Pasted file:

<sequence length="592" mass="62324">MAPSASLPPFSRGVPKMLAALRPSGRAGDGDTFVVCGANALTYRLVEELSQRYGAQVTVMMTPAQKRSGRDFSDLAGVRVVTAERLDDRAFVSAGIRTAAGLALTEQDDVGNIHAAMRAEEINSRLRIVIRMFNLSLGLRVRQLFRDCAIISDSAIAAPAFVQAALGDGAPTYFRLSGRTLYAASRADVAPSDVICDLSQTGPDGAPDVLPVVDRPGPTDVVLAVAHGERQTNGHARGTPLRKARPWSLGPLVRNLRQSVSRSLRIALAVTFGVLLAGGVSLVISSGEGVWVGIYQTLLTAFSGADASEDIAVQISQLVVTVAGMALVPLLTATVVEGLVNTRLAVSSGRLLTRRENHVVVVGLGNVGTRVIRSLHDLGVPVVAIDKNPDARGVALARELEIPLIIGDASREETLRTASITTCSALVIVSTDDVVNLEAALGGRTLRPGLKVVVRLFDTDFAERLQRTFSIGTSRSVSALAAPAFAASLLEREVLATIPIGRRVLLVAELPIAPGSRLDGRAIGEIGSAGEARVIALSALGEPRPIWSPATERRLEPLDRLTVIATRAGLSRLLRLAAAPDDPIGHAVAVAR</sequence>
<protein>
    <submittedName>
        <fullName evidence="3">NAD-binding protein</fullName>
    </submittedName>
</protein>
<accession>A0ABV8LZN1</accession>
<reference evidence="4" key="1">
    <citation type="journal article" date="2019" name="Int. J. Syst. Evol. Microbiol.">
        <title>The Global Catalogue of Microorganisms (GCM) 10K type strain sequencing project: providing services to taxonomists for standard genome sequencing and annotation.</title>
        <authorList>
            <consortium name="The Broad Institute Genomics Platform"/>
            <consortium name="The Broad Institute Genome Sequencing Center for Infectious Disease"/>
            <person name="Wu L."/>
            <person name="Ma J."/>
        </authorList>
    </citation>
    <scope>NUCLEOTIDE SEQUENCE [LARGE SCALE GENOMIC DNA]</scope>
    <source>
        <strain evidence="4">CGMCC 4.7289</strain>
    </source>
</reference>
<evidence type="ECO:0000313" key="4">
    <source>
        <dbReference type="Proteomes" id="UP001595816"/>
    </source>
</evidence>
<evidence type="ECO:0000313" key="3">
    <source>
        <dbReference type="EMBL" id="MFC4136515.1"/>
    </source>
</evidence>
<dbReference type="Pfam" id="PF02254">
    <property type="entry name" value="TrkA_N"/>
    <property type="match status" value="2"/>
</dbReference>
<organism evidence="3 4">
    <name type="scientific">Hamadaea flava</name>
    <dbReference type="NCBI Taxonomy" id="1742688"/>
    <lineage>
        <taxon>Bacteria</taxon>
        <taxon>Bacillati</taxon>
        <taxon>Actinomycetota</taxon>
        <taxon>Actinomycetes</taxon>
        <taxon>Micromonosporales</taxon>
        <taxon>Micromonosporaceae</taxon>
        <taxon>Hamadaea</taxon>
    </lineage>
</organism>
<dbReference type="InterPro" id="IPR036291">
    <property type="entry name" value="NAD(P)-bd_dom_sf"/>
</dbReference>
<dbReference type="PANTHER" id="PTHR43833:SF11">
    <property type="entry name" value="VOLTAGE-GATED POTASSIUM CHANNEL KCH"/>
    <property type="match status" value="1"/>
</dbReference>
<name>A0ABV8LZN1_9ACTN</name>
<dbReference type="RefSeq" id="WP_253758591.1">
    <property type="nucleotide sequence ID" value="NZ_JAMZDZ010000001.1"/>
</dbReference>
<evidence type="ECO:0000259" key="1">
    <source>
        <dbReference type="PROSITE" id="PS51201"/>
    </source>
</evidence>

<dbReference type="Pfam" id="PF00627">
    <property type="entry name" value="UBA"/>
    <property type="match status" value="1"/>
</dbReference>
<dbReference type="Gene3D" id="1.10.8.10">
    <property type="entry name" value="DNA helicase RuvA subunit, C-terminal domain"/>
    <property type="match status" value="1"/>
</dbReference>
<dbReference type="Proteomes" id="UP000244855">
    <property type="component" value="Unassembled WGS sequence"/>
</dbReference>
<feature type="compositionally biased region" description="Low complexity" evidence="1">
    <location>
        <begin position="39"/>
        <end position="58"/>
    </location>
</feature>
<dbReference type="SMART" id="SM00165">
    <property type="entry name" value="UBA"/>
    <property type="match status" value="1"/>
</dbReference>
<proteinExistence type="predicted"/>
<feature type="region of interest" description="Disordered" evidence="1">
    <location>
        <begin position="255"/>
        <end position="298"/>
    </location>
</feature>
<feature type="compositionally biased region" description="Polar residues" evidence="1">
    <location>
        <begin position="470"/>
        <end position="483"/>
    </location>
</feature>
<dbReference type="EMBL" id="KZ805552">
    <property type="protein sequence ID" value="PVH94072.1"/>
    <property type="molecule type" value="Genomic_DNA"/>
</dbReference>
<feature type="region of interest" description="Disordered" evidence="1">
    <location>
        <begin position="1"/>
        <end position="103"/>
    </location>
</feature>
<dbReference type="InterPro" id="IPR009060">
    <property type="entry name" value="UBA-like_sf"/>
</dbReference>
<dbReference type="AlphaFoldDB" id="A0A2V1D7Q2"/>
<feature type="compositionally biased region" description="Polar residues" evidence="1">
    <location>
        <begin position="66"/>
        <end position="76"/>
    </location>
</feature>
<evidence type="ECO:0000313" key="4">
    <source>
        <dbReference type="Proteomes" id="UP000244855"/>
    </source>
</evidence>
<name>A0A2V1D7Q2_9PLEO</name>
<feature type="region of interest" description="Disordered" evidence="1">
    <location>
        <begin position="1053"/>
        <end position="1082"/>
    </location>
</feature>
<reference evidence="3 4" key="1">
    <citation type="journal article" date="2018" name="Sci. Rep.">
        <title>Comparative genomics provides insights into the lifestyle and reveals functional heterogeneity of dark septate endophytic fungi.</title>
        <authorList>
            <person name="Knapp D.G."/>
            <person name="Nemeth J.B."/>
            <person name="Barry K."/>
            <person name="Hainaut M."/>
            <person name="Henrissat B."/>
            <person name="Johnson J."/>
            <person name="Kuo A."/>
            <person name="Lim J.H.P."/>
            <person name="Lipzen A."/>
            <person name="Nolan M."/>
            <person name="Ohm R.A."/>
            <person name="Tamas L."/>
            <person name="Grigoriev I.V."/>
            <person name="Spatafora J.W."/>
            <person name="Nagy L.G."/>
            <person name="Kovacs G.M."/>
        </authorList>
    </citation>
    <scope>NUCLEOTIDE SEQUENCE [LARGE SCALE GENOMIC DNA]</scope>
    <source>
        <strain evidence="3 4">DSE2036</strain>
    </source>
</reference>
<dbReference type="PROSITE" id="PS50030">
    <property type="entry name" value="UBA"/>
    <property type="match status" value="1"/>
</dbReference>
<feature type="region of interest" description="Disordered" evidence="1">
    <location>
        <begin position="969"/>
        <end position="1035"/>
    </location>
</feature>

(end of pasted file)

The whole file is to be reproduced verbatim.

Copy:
<sequence length="592" mass="62324">MAPSASLPPFSRGVPKMLAALRPSGRAGDGDTFVVCGANALTYRLVEELSQRYGAQVTVMMTPAQKRSGRDFSDLAGVRVVTAERLDDRAFVSAGIRTAAGLALTEQDDVGNIHAAMRAEEINSRLRIVIRMFNLSLGLRVRQLFRDCAIISDSAIAAPAFVQAALGDGAPTYFRLSGRTLYAASRADVAPSDVICDLSQTGPDGAPDVLPVVDRPGPTDVVLAVAHGERQTNGHARGTPLRKARPWSLGPLVRNLRQSVSRSLRIALAVTFGVLLAGGVSLVISSGEGVWVGIYQTLLTAFSGADASEDIAVQISQLVVTVAGMALVPLLTATVVEGLVNTRLAVSSGRLLTRRENHVVVVGLGNVGTRVIRSLHDLGVPVVAIDKNPDARGVALARELEIPLIIGDASREETLRTASITTCSALVIVSTDDVVNLEAALGGRTLRPGLKVVVRLFDTDFAERLQRTFSIGTSRSVSALAAPAFAASLLEREVLATIPIGRRVLLVAELPIAPGSRLDGRAIGEIGSAGEARVIALSALGEPRPIWSPATERRLEPLDRLTVIATRAGLSRLLRLAAAPDDPIGHAVAVAR</sequence>
<protein>
    <submittedName>
        <fullName evidence="3">NAD-binding protein</fullName>
    </submittedName>
</protein>
<accession>A0ABV8LZN1</accession>
<reference evidence="4" key="1">
    <citation type="journal article" date="2019" name="Int. J. Syst. Evol. Microbiol.">
        <title>The Global Catalogue of Microorganisms (GCM) 10K type strain sequencing project: providing services to taxonomists for standard genome sequencing and annotation.</title>
        <authorList>
            <consortium name="The Broad Institute Genomics Platform"/>
            <consortium name="The Broad Institute Genome Sequencing Center for Infectious Disease"/>
            <person name="Wu L."/>
            <person name="Ma J."/>
        </authorList>
    </citation>
    <scope>NUCLEOTIDE SEQUENCE [LARGE SCALE GENOMIC DNA]</scope>
    <source>
        <strain evidence="4">CGMCC 4.7289</strain>
    </source>
</reference>
<evidence type="ECO:0000313" key="4">
    <source>
        <dbReference type="Proteomes" id="UP001595816"/>
    </source>
</evidence>
<evidence type="ECO:0000313" key="3">
    <source>
        <dbReference type="EMBL" id="MFC4136515.1"/>
    </source>
</evidence>
<dbReference type="Pfam" id="PF02254">
    <property type="entry name" value="TrkA_N"/>
    <property type="match status" value="2"/>
</dbReference>
<organism evidence="3 4">
    <name type="scientific">Hamadaea flava</name>
    <dbReference type="NCBI Taxonomy" id="1742688"/>
    <lineage>
        <taxon>Bacteria</taxon>
        <taxon>Bacillati</taxon>
        <taxon>Actinomycetota</taxon>
        <taxon>Actinomycetes</taxon>
        <taxon>Micromonosporales</taxon>
        <taxon>Micromonosporaceae</taxon>
        <taxon>Hamadaea</taxon>
    </lineage>
</organism>
<dbReference type="InterPro" id="IPR036291">
    <property type="entry name" value="NAD(P)-bd_dom_sf"/>
</dbReference>
<dbReference type="PANTHER" id="PTHR43833:SF11">
    <property type="entry name" value="VOLTAGE-GATED POTASSIUM CHANNEL KCH"/>
    <property type="match status" value="1"/>
</dbReference>
<name>A0ABV8LZN1_9ACTN</name>
<dbReference type="RefSeq" id="WP_253758591.1">
    <property type="nucleotide sequence ID" value="NZ_JAMZDZ010000001.1"/>
</dbReference>
<evidence type="ECO:0000259" key="1">
    <source>
        <dbReference type="PROSITE" id="PS51201"/>
    </source>
</evidence>

<dbReference type="Pfam" id="PF00627">
    <property type="entry name" value="UBA"/>
    <property type="match status" value="1"/>
</dbReference>
<dbReference type="Gene3D" id="1.10.8.10">
    <property type="entry name" value="DNA helicase RuvA subunit, C-terminal domain"/>
    <property type="match status" value="1"/>
</dbReference>
<dbReference type="Proteomes" id="UP000244855">
    <property type="component" value="Unassembled WGS sequence"/>
</dbReference>
<feature type="compositionally biased region" description="Low complexity" evidence="1">
    <location>
        <begin position="39"/>
        <end position="58"/>
    </location>
</feature>
<dbReference type="SMART" id="SM00165">
    <property type="entry name" value="UBA"/>
    <property type="match status" value="1"/>
</dbReference>
<proteinExistence type="predicted"/>
<feature type="region of interest" description="Disordered" evidence="1">
    <location>
        <begin position="255"/>
        <end position="298"/>
    </location>
</feature>
<feature type="compositionally biased region" description="Polar residues" evidence="1">
    <location>
        <begin position="470"/>
        <end position="483"/>
    </location>
</feature>
<dbReference type="EMBL" id="KZ805552">
    <property type="protein sequence ID" value="PVH94072.1"/>
    <property type="molecule type" value="Genomic_DNA"/>
</dbReference>
<feature type="region of interest" description="Disordered" evidence="1">
    <location>
        <begin position="1"/>
        <end position="103"/>
    </location>
</feature>
<dbReference type="InterPro" id="IPR009060">
    <property type="entry name" value="UBA-like_sf"/>
</dbReference>
<dbReference type="AlphaFoldDB" id="A0A2V1D7Q2"/>
<feature type="compositionally biased region" description="Polar residues" evidence="1">
    <location>
        <begin position="66"/>
        <end position="76"/>
    </location>
</feature>
<evidence type="ECO:0000313" key="4">
    <source>
        <dbReference type="Proteomes" id="UP000244855"/>
    </source>
</evidence>
<name>A0A2V1D7Q2_9PLEO</name>
<feature type="region of interest" description="Disordered" evidence="1">
    <location>
        <begin position="1053"/>
        <end position="1082"/>
    </location>
</feature>
<reference evidence="3 4" key="1">
    <citation type="journal article" date="2018" name="Sci. Rep.">
        <title>Comparative genomics provides insights into the lifestyle and reveals functional heterogeneity of dark septate endophytic fungi.</title>
        <authorList>
            <person name="Knapp D.G."/>
            <person name="Nemeth J.B."/>
            <person name="Barry K."/>
            <person name="Hainaut M."/>
            <person name="Henrissat B."/>
            <person name="Johnson J."/>
            <person name="Kuo A."/>
            <person name="Lim J.H.P."/>
            <person name="Lipzen A."/>
            <person name="Nolan M."/>
            <person name="Ohm R.A."/>
            <person name="Tamas L."/>
            <person name="Grigoriev I.V."/>
            <person name="Spatafora J.W."/>
            <person name="Nagy L.G."/>
            <person name="Kovacs G.M."/>
        </authorList>
    </citation>
    <scope>NUCLEOTIDE SEQUENCE [LARGE SCALE GENOMIC DNA]</scope>
    <source>
        <strain evidence="3 4">DSE2036</strain>
    </source>
</reference>
<dbReference type="PROSITE" id="PS50030">
    <property type="entry name" value="UBA"/>
    <property type="match status" value="1"/>
</dbReference>
<feature type="region of interest" description="Disordered" evidence="1">
    <location>
        <begin position="969"/>
        <end position="1035"/>
    </location>
</feature>